Hepatitis B is caused by an enveloped, double-stranded DNA hepatitis B virus (HBV) that attacks the liver and can cause lifelong infection, cirrhosis, or cancer.13,14 Among HBV-infected children, 25% will die of liver complications.13 In 2009, there were 38,000 new reported cases and 2,000 to 4,000 deaths due to hepatitis B.14 The virus is transmitted by direct contact. The CDC recommends vaccination for individuals who come into contact with human blood. Since the inception of the hepatitis B vaccine in 1990, new infections among children and adolescents have decreased 95%.14

Shingles is caused by an exclusive human neurotropic alpha-herpesvirus varicella zoster. The primary infection with varicella causes chickenpox and varicella exposure in infancy predisposes individuals to shingles later in life.14 Shingles usually begins with a prodromal phase characterized by pain, itching, numbness, tingling, unpleasant sensations, or sensitivity to touch.15 A few days later, a unilateral maculopapular rash appears at the site of cranial nerve involvement. One in five people experience sustained, severe pain, even after the vesicles have healed. The CDC recommends the shingles vaccine for everyone older than 60. The vaccine decreases the risk of outbreak by 50%.16

Papillomaviruses are heterogeneous, small, icosahedral, nonsegmented, nonenveloped double-stranded DNA genomes. Human papillomavirus (HPV) is a contributing risk factor for many human diseases. Three vaccines target particular strains of HPV that cause genital warts and oral and cervical cancer. HPV 16 and 18 are found in 96% of cervical cancer cases and 63% of oropharyngeal cancers.17 The CDC recommends HPV?vaccination for boys and girls age 11 and older.18

Influenza is caused by varying strains of the influenza virus transmitted by droplet aerosols. Symptoms include fever, cough, sore throat, rhinitis, headaches, lethargy, and gastrointestinal upset. Influenza vaccination is considered the most effective strategy for prevention.19 In 2013-2014, less than half of the US population received the influenza vaccine. During the 2013-2014 flu season, 109 children died due to influenza and 90% of influenza-related deaths occurred in individuals older than 65.20 The Advisory Committee on Immunization Practices recommends annual influenza vaccination for all individuals older than 6 months.20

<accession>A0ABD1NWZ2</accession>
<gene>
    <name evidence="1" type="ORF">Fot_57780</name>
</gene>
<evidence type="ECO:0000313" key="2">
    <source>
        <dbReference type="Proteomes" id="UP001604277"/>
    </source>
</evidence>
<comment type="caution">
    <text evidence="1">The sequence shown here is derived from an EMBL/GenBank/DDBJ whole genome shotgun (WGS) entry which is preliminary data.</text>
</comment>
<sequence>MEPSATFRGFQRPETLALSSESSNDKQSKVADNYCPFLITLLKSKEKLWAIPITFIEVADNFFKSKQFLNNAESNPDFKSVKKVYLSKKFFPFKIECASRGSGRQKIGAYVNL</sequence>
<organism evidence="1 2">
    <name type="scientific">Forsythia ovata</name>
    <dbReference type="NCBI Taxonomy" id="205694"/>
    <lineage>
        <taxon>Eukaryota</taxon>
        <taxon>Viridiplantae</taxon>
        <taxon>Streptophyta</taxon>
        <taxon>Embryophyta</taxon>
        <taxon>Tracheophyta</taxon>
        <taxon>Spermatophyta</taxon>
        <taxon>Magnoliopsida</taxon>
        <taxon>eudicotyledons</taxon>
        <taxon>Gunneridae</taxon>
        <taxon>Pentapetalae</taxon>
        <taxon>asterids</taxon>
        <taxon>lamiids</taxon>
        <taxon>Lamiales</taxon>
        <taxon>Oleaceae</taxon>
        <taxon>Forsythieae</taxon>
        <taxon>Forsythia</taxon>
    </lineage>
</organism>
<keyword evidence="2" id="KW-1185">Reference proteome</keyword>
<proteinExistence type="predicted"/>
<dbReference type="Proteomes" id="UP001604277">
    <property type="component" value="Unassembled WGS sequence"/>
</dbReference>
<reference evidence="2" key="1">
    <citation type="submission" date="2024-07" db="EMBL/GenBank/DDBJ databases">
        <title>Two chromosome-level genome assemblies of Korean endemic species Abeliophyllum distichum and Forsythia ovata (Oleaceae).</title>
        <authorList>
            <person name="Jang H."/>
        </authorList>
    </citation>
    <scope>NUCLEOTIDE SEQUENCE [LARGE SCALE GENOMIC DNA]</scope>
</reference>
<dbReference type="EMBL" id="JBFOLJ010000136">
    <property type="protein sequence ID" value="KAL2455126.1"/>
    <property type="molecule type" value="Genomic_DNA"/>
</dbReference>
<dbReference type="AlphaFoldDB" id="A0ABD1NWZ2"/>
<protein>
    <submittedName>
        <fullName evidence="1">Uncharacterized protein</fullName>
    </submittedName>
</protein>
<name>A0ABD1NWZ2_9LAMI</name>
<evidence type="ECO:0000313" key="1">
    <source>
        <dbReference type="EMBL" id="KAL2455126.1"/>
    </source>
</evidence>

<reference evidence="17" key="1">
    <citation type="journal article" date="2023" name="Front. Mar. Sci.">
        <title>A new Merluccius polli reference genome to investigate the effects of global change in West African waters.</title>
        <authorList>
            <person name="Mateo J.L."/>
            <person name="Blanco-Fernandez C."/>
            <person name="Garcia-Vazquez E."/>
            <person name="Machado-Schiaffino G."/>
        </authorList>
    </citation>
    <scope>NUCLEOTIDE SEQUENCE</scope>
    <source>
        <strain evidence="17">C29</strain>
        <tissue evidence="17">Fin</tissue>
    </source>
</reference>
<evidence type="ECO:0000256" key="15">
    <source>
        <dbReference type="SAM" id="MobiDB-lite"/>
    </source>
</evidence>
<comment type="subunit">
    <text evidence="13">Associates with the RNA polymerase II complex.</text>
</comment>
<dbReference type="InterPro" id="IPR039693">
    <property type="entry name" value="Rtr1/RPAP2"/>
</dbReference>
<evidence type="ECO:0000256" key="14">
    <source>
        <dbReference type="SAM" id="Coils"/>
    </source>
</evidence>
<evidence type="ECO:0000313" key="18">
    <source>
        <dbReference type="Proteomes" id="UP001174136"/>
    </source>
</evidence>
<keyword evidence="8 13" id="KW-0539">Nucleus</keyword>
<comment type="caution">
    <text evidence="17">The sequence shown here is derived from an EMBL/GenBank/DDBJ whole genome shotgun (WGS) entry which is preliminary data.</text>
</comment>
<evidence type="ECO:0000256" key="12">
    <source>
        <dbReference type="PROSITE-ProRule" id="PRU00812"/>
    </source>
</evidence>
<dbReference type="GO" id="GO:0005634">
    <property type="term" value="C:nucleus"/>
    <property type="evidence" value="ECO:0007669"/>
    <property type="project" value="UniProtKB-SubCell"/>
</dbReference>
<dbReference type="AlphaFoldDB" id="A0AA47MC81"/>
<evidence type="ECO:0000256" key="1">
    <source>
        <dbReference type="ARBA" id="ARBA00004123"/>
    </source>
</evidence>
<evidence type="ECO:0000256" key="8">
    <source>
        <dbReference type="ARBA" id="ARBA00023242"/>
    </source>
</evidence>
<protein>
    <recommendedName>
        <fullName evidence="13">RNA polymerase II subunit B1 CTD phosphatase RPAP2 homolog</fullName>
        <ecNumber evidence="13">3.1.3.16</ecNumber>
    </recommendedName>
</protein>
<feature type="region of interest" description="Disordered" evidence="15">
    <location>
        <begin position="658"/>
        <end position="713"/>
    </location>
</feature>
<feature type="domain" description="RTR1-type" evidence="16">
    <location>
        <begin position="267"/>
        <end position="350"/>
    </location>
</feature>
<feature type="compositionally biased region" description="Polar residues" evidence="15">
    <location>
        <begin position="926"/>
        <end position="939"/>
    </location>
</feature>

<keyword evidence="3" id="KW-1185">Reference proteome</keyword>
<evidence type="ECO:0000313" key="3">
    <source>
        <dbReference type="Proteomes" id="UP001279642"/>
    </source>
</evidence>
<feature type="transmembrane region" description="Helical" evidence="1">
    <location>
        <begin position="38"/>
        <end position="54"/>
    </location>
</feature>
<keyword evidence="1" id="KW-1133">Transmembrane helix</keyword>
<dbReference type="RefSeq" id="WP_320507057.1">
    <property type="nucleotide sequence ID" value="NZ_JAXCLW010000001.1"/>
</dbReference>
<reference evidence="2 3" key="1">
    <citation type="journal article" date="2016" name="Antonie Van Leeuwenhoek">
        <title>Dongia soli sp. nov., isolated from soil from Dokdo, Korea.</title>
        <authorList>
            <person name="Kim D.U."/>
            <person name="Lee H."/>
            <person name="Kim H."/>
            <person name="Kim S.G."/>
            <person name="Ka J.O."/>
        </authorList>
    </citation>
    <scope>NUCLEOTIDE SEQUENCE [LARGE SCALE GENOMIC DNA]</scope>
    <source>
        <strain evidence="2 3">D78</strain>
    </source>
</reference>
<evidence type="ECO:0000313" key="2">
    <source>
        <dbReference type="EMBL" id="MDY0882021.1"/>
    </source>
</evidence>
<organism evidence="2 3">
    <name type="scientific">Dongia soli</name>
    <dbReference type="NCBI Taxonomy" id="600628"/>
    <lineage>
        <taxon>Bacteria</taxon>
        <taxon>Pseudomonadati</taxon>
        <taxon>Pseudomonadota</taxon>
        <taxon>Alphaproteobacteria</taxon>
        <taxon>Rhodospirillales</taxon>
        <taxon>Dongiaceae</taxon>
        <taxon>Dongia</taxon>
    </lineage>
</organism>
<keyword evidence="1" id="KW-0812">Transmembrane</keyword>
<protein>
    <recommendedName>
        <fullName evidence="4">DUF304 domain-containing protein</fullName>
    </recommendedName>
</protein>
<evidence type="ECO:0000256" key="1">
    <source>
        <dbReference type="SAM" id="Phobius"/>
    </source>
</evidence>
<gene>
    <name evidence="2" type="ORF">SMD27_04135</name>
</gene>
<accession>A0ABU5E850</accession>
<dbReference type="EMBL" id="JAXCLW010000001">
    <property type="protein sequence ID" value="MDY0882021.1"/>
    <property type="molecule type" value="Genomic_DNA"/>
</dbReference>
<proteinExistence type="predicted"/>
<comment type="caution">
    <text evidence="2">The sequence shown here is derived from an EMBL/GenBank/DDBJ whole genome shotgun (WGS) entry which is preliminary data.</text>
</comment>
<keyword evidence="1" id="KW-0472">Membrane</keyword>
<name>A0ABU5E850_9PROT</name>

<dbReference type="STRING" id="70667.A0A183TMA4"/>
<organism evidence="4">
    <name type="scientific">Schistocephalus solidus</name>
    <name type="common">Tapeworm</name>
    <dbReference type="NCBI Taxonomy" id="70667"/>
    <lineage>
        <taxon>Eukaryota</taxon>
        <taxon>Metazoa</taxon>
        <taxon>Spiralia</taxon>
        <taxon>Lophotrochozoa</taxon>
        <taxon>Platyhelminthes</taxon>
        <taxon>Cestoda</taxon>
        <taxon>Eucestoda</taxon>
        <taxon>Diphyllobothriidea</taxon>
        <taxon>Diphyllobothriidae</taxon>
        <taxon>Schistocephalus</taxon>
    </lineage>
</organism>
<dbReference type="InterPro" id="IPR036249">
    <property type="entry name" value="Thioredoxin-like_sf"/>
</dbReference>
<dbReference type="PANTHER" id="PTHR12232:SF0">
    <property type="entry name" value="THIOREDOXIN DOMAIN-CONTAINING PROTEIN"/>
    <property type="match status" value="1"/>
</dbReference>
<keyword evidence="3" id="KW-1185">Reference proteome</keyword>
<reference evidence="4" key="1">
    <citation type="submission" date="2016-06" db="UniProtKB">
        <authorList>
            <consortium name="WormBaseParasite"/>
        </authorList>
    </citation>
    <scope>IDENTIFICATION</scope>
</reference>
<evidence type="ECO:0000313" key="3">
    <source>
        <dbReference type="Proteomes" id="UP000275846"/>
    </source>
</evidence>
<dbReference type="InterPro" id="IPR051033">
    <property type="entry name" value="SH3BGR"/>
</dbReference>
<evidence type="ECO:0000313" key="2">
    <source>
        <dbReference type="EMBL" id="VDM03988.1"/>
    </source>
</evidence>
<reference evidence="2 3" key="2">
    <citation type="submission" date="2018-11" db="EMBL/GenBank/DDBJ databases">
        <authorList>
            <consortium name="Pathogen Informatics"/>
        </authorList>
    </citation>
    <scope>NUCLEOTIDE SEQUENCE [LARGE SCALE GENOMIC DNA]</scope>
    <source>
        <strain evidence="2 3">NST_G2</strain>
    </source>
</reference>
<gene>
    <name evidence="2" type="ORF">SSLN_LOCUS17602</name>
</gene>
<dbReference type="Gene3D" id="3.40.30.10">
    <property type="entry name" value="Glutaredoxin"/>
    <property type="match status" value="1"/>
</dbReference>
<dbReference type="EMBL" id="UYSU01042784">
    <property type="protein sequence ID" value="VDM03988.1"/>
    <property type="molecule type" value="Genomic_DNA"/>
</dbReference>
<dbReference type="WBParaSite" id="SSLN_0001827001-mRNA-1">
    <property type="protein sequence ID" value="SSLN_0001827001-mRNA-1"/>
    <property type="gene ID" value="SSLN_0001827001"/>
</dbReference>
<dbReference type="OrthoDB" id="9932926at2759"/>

The measles virus is an enveloped, helical, single-stranded RNA virus. It is a highly contagious, acute viral illness and is transmitted via droplet aerosol or by direct contact. One of the early warning signs is the appearance of tiny white lesions intraorally. Measles, also called rubeola, causes high fever, skin rash, conjunctivitis, respiratory difficulties, ear infections, and, in rare cases, brain damage.21 Unvaccinated children are at highest risk for this serious disease.21,22 A measles outbreak began in January 2015—originating at Disneyland Park in Anaheim, California—and lasted until April 2015. The outbreak spread to 159 cases across 18 states and the District of Columbia.23 No deaths occurred, but 14% of those infected had to be hospitalized due to complications. Of those affected, 80% were unvaccinated.23

Mumps is a highly contagious disease transmitted by respiratory nasal droplets. Typical symptoms include fever, headache, muscle aches, lethargy, or swollen and tender parotid salivary glands.22,24 Less common complications include loss of hearing and voice, arthritis, mastitis, aseptic meningitis, pancreatitis inflammation of the brain and spinal column, or inflammation of male and female reproductive organs.24

Rubella is an infection caused by a spherical, single-stranded, enveloped RNA virus. It is transmitted through droplet aerosol or direct contact. Signs and symptoms include rash, lymphadenopathy of the head and neck, and a low-grade fever lasting about 3 days. Congenital rubella syndrome causes severe birth defects such as hearing impairment, ocular defects, growth retardation, intellectual disability, meningocephalitis, microcephaly, or heart and brain damage. When a woman is infected with the rubella virus early in pregnancy, she has a high likelihood of passing the virus to her baby, which may cause fetal or neonatal death.25